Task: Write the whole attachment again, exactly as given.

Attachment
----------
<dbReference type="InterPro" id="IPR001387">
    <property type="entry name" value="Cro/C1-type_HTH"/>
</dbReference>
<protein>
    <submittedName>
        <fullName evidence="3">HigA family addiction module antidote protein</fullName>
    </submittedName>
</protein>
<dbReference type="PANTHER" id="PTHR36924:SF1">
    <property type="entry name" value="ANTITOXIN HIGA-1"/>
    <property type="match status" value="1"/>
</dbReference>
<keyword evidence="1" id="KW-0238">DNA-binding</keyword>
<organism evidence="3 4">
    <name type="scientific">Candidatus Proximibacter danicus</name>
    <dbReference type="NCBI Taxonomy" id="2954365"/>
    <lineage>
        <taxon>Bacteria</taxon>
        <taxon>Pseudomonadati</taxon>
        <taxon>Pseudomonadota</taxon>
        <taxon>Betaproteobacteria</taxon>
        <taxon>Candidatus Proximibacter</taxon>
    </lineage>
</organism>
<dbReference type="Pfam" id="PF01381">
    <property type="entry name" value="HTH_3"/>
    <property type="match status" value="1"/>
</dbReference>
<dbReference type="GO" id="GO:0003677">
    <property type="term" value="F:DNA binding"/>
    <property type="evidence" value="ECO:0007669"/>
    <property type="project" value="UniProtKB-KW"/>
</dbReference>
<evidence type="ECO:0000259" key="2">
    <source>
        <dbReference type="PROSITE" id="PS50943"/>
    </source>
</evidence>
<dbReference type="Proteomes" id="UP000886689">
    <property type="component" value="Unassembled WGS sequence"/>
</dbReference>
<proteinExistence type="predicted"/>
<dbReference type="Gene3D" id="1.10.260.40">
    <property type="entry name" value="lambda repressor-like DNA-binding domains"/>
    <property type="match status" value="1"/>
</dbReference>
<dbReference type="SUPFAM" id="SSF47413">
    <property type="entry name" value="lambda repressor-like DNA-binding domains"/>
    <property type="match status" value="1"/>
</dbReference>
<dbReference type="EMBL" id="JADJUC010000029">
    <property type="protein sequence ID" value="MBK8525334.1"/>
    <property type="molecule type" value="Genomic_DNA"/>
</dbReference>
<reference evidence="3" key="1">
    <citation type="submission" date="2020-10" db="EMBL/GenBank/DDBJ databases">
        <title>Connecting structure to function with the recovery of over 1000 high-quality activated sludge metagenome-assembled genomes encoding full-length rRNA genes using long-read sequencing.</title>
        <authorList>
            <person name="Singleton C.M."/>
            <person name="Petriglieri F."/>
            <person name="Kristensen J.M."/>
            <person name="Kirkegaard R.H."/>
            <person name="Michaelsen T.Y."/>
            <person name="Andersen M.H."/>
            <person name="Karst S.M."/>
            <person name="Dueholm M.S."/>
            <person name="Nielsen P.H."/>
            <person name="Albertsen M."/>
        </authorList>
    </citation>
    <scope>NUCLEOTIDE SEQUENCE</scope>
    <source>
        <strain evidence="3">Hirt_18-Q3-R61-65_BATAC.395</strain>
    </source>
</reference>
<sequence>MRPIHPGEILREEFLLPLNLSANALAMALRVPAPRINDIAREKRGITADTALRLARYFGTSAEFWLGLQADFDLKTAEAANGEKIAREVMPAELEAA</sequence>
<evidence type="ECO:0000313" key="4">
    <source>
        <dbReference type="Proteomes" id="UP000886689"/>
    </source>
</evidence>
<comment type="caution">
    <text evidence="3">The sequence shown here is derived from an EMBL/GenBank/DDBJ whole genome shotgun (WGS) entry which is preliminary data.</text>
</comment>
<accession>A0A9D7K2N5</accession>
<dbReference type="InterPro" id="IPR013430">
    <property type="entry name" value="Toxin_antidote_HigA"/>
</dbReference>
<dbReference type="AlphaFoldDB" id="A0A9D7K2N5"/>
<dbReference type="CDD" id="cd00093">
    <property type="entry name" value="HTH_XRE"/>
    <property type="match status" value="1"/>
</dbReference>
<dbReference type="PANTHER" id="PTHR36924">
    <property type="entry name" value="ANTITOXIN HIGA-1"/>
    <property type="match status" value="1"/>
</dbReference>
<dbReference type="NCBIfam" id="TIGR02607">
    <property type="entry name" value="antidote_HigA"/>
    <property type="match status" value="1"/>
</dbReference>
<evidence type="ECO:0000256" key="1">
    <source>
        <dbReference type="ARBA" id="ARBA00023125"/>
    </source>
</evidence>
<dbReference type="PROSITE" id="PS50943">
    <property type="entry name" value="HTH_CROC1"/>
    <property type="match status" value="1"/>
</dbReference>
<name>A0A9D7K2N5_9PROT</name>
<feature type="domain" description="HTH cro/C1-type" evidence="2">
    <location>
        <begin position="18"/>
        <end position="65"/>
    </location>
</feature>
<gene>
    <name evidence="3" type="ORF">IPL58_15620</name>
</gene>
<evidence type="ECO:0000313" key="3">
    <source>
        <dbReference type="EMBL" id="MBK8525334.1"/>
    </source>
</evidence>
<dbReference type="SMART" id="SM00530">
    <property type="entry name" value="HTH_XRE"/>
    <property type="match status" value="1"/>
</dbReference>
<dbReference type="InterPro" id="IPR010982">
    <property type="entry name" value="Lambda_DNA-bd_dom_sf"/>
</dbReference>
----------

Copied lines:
<dbReference type="InterPro" id="IPR001387">
    <property type="entry name" value="Cro/C1-type_HTH"/>
</dbReference>
<protein>
    <submittedName>
        <fullName evidence="3">HigA family addiction module antidote protein</fullName>
    </submittedName>
</protein>
<dbReference type="PANTHER" id="PTHR36924:SF1">
    <property type="entry name" value="ANTITOXIN HIGA-1"/>
    <property type="match status" value="1"/>
</dbReference>
<keyword evidence="1" id="KW-0238">DNA-binding</keyword>
<organism evidence="3 4">
    <name type="scientific">Candidatus Proximibacter danicus</name>
    <dbReference type="NCBI Taxonomy" id="2954365"/>
    <lineage>
        <taxon>Bacteria</taxon>
        <taxon>Pseudomonadati</taxon>
        <taxon>Pseudomonadota</taxon>
        <taxon>Betaproteobacteria</taxon>
        <taxon>Candidatus Proximibacter</taxon>
    </lineage>
</organism>
<dbReference type="Pfam" id="PF01381">
    <property type="entry name" value="HTH_3"/>
    <property type="match status" value="1"/>
</dbReference>
<dbReference type="GO" id="GO:0003677">
    <property type="term" value="F:DNA binding"/>
    <property type="evidence" value="ECO:0007669"/>
    <property type="project" value="UniProtKB-KW"/>
</dbReference>
<evidence type="ECO:0000259" key="2">
    <source>
        <dbReference type="PROSITE" id="PS50943"/>
    </source>
</evidence>
<dbReference type="Proteomes" id="UP000886689">
    <property type="component" value="Unassembled WGS sequence"/>
</dbReference>
<proteinExistence type="predicted"/>
<dbReference type="Gene3D" id="1.10.260.40">
    <property type="entry name" value="lambda repressor-like DNA-binding domains"/>
    <property type="match status" value="1"/>
</dbReference>
<dbReference type="SUPFAM" id="SSF47413">
    <property type="entry name" value="lambda repressor-like DNA-binding domains"/>
    <property type="match status" value="1"/>
</dbReference>
<dbReference type="EMBL" id="JADJUC010000029">
    <property type="protein sequence ID" value="MBK8525334.1"/>
    <property type="molecule type" value="Genomic_DNA"/>
</dbReference>
<reference evidence="3" key="1">
    <citation type="submission" date="2020-10" db="EMBL/GenBank/DDBJ databases">
        <title>Connecting structure to function with the recovery of over 1000 high-quality activated sludge metagenome-assembled genomes encoding full-length rRNA genes using long-read sequencing.</title>
        <authorList>
            <person name="Singleton C.M."/>
            <person name="Petriglieri F."/>
            <person name="Kristensen J.M."/>
            <person name="Kirkegaard R.H."/>
            <person name="Michaelsen T.Y."/>
            <person name="Andersen M.H."/>
            <person name="Karst S.M."/>
            <person name="Dueholm M.S."/>
            <person name="Nielsen P.H."/>
            <person name="Albertsen M."/>
        </authorList>
    </citation>
    <scope>NUCLEOTIDE SEQUENCE</scope>
    <source>
        <strain evidence="3">Hirt_18-Q3-R61-65_BATAC.395</strain>
    </source>
</reference>
<sequence>MRPIHPGEILREEFLLPLNLSANALAMALRVPAPRINDIAREKRGITADTALRLARYFGTSAEFWLGLQADFDLKTAEAANGEKIAREVMPAELEAA</sequence>
<evidence type="ECO:0000313" key="4">
    <source>
        <dbReference type="Proteomes" id="UP000886689"/>
    </source>
</evidence>
<comment type="caution">
    <text evidence="3">The sequence shown here is derived from an EMBL/GenBank/DDBJ whole genome shotgun (WGS) entry which is preliminary data.</text>
</comment>
<accession>A0A9D7K2N5</accession>
<dbReference type="InterPro" id="IPR013430">
    <property type="entry name" value="Toxin_antidote_HigA"/>
</dbReference>
<dbReference type="AlphaFoldDB" id="A0A9D7K2N5"/>
<dbReference type="CDD" id="cd00093">
    <property type="entry name" value="HTH_XRE"/>
    <property type="match status" value="1"/>
</dbReference>
<dbReference type="PANTHER" id="PTHR36924">
    <property type="entry name" value="ANTITOXIN HIGA-1"/>
    <property type="match status" value="1"/>
</dbReference>
<dbReference type="NCBIfam" id="TIGR02607">
    <property type="entry name" value="antidote_HigA"/>
    <property type="match status" value="1"/>
</dbReference>
<evidence type="ECO:0000256" key="1">
    <source>
        <dbReference type="ARBA" id="ARBA00023125"/>
    </source>
</evidence>
<dbReference type="PROSITE" id="PS50943">
    <property type="entry name" value="HTH_CROC1"/>
    <property type="match status" value="1"/>
</dbReference>
<name>A0A9D7K2N5_9PROT</name>
<feature type="domain" description="HTH cro/C1-type" evidence="2">
    <location>
        <begin position="18"/>
        <end position="65"/>
    </location>
</feature>
<gene>
    <name evidence="3" type="ORF">IPL58_15620</name>
</gene>
<evidence type="ECO:0000313" key="3">
    <source>
        <dbReference type="EMBL" id="MBK8525334.1"/>
    </source>
</evidence>
<dbReference type="SMART" id="SM00530">
    <property type="entry name" value="HTH_XRE"/>
    <property type="match status" value="1"/>
</dbReference>
<dbReference type="InterPro" id="IPR010982">
    <property type="entry name" value="Lambda_DNA-bd_dom_sf"/>
</dbReference>